The Australian Government’s contribution of $A210 million to the Global Fund to Fight AIDS, Tuberculosis and Malaria for the period 2011-13 is welcome: however, the Australian government has squandered an opportunity to show global leadership by placing health at the highest level of importance in its foreign policy.
At the Global Fund replenishment conference held on October 4, 2010 in New York City, international donors pledged a total of $US9.163 billion. This figure is well short of the $US20 billion which experts say is needed to turn around rises in rates of HIV infections and to provide treatment and care for costs for many people already infected with the disease. The Australian government announced its contribution to the Global Fund for the period 2011-2013 would be $A210 million. Though, Australia significantly increased its support for the Global Fund from its previous contributions, it is well below its expected fair share of contributions to global health.
Due to the significant short fall of funding, which is blamed on the recent global financial crisis and the donor fatigue, the Global Fund will find it difficult sustain the successful financing of HIV, TB, and malaria programs which would strengthen developing countries’ health systems.
Australia should have considered offering a grant of about $A500 million as its fair share for global health as we steadily increase our budget for international development assistance to 0.5 per cent of GNI by 2015. Global health financing is increasingly considered to be on the cutting edge of global foreign policy. A $A500 million grant would have placed Australia as a global leader by showing health to be paramount importance.
The Global Fund is considered an effective model to combat HIV, TB and malaria. It has managed facilitate the treatment of more than four million people in just five to six years. This success prompted many global health policy leaders to ask for a greater role for the Global Fund in addressing the global health burden and in strengthening the health systems of developing countries.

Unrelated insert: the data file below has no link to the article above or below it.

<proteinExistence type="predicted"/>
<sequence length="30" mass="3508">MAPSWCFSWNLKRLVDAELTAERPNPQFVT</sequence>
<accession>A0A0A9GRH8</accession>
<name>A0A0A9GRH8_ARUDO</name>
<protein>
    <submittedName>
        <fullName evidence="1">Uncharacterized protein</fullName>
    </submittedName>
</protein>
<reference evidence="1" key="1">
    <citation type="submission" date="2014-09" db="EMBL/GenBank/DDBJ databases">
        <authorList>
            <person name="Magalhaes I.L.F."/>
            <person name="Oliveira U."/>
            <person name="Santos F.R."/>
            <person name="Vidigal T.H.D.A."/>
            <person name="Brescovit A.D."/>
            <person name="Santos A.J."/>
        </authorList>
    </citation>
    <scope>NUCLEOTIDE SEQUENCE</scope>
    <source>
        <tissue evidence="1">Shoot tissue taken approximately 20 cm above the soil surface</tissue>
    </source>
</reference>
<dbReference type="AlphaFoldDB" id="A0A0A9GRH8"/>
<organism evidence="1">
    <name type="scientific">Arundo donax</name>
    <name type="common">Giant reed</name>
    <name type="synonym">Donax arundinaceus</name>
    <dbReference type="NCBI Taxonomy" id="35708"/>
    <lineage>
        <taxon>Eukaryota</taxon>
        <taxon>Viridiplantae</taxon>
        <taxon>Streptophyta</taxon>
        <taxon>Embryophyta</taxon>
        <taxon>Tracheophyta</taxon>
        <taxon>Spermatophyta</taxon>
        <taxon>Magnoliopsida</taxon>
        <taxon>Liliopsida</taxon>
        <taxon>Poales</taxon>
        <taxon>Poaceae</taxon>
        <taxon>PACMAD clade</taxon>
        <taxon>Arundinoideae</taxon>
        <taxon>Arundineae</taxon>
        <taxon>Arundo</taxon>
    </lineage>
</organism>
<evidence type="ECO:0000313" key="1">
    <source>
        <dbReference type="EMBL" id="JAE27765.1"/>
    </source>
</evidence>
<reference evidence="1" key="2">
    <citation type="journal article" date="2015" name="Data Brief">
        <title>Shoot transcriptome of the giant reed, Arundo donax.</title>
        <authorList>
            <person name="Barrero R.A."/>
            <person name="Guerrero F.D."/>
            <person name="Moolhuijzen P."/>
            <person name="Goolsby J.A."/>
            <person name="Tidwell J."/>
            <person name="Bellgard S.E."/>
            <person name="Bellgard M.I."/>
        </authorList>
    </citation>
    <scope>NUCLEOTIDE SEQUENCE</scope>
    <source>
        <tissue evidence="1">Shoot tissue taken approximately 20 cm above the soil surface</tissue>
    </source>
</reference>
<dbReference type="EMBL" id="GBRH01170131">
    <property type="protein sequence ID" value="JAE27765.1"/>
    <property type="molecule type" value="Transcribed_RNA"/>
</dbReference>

Global health policy experts increasingly see the role of health financing as part of the financing of fundamental infrastructure development in developing countries to ensure a healthy population. An unhealthy population and the subsequent disease burden can eat up the developmental benefits of many developing countries. Human security and stability is strongly linked to a healthy, disease free population.
In contrast, Australia is willing to spend more than 3 per cent of GDP, which is about 10 times the amount of all the developmental assistance we make, on arms and ammunition, which in reality we may hardly use.
The real threat to Australia may not be from a marauding neighbouring army or a couple of thousand desperate refugees, but the health risks associated with a new virus or bacteria. Many diseases are everywhere in the world, including Australia. Australians are increasingly globetrotters and any one can unwittingly bring home some of those viruses and bacteria. It is in Australia’s own interests to contribute generously to a Global Fund to tackle world-wide disease.
All though Australian direct aid to countries like Papua New Guinea has achieved modest success, the Global Fund model of health financing is considered to be superior. Overall, more than $US12 billion has been spent in 144 countries. The Global Fund is known for its rigorous independence: the fund depends on the voluntary country co-ordination mechanism (CCM) for the good governance of the grants given to each country. Many of the CCM need support for to ensure good governance practices are met. For example, the Global Fund recently froze its support of the Philippines Tropical Diseases Foundation due to poor governance practices.
The Australian additional aid to the Global Fund could have been earmarked for strengthening the good governance of the grants given to each county.
Currently Australia is ranked somewhere about number 16 in the donors to the Global Fund. An Australian grant of $A500 million, would have placed Australia as a global leader in health financing, while enhancing its global foreign policy profile.
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